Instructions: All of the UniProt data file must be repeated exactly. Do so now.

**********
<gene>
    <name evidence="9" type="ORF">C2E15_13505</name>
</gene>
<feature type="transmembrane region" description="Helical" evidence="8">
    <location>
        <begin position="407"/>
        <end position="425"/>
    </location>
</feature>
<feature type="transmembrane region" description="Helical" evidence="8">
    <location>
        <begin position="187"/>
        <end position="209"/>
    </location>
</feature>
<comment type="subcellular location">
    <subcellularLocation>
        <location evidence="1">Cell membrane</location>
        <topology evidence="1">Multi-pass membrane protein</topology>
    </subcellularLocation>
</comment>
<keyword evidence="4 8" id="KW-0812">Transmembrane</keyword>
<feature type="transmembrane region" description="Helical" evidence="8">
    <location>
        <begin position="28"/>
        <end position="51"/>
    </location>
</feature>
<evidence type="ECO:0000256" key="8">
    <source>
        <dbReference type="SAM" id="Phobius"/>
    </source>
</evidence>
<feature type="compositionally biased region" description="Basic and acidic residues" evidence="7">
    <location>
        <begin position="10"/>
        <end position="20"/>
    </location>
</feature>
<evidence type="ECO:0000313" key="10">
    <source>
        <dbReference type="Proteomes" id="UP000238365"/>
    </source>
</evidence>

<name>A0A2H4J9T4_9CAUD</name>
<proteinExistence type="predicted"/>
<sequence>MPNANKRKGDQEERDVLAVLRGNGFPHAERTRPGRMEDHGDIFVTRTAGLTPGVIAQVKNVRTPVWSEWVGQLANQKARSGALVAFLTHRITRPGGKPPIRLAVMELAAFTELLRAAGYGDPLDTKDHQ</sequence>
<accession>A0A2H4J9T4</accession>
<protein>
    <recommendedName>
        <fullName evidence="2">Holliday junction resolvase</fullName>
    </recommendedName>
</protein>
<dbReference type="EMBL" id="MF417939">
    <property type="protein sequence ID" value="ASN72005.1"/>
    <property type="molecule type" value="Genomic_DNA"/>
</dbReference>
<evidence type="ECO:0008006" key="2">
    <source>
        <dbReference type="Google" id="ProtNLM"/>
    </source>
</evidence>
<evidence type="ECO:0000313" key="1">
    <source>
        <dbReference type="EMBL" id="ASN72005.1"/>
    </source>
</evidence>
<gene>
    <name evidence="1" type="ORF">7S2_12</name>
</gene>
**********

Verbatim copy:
<gene>
    <name evidence="9" type="ORF">C2E15_13505</name>
</gene>
<feature type="transmembrane region" description="Helical" evidence="8">
    <location>
        <begin position="407"/>
        <end position="425"/>
    </location>
</feature>
<feature type="transmembrane region" description="Helical" evidence="8">
    <location>
        <begin position="187"/>
        <end position="209"/>
    </location>
</feature>
<comment type="subcellular location">
    <subcellularLocation>
        <location evidence="1">Cell membrane</location>
        <topology evidence="1">Multi-pass membrane protein</topology>
    </subcellularLocation>
</comment>
<keyword evidence="4 8" id="KW-0812">Transmembrane</keyword>
<feature type="transmembrane region" description="Helical" evidence="8">
    <location>
        <begin position="28"/>
        <end position="51"/>
    </location>
</feature>
<evidence type="ECO:0000256" key="8">
    <source>
        <dbReference type="SAM" id="Phobius"/>
    </source>
</evidence>
<feature type="compositionally biased region" description="Basic and acidic residues" evidence="7">
    <location>
        <begin position="10"/>
        <end position="20"/>
    </location>
</feature>
<evidence type="ECO:0000313" key="10">
    <source>
        <dbReference type="Proteomes" id="UP000238365"/>
    </source>
</evidence>

<name>A0A2H4J9T4_9CAUD</name>
<proteinExistence type="predicted"/>
<sequence>MPNANKRKGDQEERDVLAVLRGNGFPHAERTRPGRMEDHGDIFVTRTAGLTPGVIAQVKNVRTPVWSEWVGQLANQKARSGALVAFLTHRITRPGGKPPIRLAVMELAAFTELLRAAGYGDPLDTKDHQ</sequence>
<accession>A0A2H4J9T4</accession>
<protein>
    <recommendedName>
        <fullName evidence="2">Holliday junction resolvase</fullName>
    </recommendedName>
</protein>
<dbReference type="EMBL" id="MF417939">
    <property type="protein sequence ID" value="ASN72005.1"/>
    <property type="molecule type" value="Genomic_DNA"/>
</dbReference>
<evidence type="ECO:0008006" key="2">
    <source>
        <dbReference type="Google" id="ProtNLM"/>
    </source>
</evidence>
<evidence type="ECO:0000313" key="1">
    <source>
        <dbReference type="EMBL" id="ASN72005.1"/>
    </source>
</evidence>
<gene>
    <name evidence="1" type="ORF">7S2_12</name>
</gene>